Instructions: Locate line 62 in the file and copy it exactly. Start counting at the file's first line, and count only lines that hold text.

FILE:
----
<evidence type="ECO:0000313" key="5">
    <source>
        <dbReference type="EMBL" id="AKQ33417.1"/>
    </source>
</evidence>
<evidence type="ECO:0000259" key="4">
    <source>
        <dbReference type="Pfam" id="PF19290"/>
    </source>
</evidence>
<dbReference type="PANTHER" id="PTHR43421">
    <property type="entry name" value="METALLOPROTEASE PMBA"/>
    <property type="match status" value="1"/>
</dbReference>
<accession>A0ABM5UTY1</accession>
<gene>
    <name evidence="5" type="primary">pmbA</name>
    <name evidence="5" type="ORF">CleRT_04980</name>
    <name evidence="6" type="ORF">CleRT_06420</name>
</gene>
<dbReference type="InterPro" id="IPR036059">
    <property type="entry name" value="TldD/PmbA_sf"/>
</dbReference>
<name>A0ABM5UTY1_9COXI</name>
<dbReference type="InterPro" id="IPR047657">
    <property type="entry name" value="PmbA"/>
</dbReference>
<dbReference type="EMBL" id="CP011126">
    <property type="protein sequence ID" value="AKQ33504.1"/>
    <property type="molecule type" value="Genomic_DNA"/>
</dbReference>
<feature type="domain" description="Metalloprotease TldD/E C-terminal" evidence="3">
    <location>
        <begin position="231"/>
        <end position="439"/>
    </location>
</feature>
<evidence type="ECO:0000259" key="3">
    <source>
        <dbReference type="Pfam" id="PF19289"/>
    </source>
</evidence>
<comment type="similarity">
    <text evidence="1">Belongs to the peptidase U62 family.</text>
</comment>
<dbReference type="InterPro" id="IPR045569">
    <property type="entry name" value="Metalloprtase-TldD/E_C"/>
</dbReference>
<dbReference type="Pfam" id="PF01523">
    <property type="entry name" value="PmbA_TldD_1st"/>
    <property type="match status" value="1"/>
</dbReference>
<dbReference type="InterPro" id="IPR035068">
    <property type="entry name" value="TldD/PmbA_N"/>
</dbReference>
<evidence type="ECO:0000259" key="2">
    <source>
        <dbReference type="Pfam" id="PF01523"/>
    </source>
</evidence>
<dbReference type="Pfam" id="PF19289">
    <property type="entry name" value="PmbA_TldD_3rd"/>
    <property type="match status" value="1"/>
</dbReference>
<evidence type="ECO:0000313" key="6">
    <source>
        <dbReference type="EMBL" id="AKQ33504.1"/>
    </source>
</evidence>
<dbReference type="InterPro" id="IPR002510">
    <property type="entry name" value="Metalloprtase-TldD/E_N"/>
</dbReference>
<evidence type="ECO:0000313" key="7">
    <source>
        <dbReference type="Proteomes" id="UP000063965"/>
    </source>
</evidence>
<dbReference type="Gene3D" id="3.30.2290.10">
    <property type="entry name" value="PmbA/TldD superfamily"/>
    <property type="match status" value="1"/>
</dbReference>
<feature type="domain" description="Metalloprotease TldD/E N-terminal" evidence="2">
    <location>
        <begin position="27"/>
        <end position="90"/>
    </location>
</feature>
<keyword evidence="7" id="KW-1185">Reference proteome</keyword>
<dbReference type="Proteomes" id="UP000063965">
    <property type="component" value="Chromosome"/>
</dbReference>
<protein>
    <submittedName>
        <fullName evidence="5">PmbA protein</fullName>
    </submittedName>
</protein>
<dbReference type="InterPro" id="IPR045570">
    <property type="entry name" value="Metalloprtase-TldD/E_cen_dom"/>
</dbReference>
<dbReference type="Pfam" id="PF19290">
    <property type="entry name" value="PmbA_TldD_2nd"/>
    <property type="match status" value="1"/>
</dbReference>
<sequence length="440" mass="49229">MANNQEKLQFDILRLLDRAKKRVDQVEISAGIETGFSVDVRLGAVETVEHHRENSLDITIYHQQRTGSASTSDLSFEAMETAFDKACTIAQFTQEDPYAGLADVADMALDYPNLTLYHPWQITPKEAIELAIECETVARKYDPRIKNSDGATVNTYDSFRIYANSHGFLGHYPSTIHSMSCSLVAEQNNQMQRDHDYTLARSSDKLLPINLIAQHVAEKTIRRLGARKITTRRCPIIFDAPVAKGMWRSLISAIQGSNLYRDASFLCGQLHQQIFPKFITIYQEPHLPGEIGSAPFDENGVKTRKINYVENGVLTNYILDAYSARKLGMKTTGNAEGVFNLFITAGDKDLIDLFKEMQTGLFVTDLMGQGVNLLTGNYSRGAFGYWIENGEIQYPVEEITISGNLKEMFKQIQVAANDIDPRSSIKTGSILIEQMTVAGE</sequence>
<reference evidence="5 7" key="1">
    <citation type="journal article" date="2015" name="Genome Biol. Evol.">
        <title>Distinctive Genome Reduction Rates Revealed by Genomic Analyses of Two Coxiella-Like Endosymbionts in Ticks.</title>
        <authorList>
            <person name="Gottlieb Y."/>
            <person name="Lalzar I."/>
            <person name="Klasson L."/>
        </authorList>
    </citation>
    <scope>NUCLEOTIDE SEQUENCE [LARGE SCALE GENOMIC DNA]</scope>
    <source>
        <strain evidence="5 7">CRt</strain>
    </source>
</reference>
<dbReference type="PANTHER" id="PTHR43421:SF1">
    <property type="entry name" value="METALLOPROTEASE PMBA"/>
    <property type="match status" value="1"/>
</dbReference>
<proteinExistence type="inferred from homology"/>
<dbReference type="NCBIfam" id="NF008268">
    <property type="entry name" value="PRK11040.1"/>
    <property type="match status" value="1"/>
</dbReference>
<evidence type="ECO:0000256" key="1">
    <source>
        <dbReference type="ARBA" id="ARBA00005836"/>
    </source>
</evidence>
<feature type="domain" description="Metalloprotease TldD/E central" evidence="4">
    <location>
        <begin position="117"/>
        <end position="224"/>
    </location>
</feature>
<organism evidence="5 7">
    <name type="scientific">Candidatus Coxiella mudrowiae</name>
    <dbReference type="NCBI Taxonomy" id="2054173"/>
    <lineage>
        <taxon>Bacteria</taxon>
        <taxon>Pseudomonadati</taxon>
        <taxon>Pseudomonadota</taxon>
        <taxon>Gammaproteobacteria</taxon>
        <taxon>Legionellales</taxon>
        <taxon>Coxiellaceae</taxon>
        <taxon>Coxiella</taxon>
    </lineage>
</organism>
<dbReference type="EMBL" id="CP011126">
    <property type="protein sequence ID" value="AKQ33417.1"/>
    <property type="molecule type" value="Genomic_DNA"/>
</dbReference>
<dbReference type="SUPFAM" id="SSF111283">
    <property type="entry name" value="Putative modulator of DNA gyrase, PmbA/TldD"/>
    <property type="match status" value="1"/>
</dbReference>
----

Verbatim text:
    <property type="entry name" value="PmbA_TldD_3rd"/>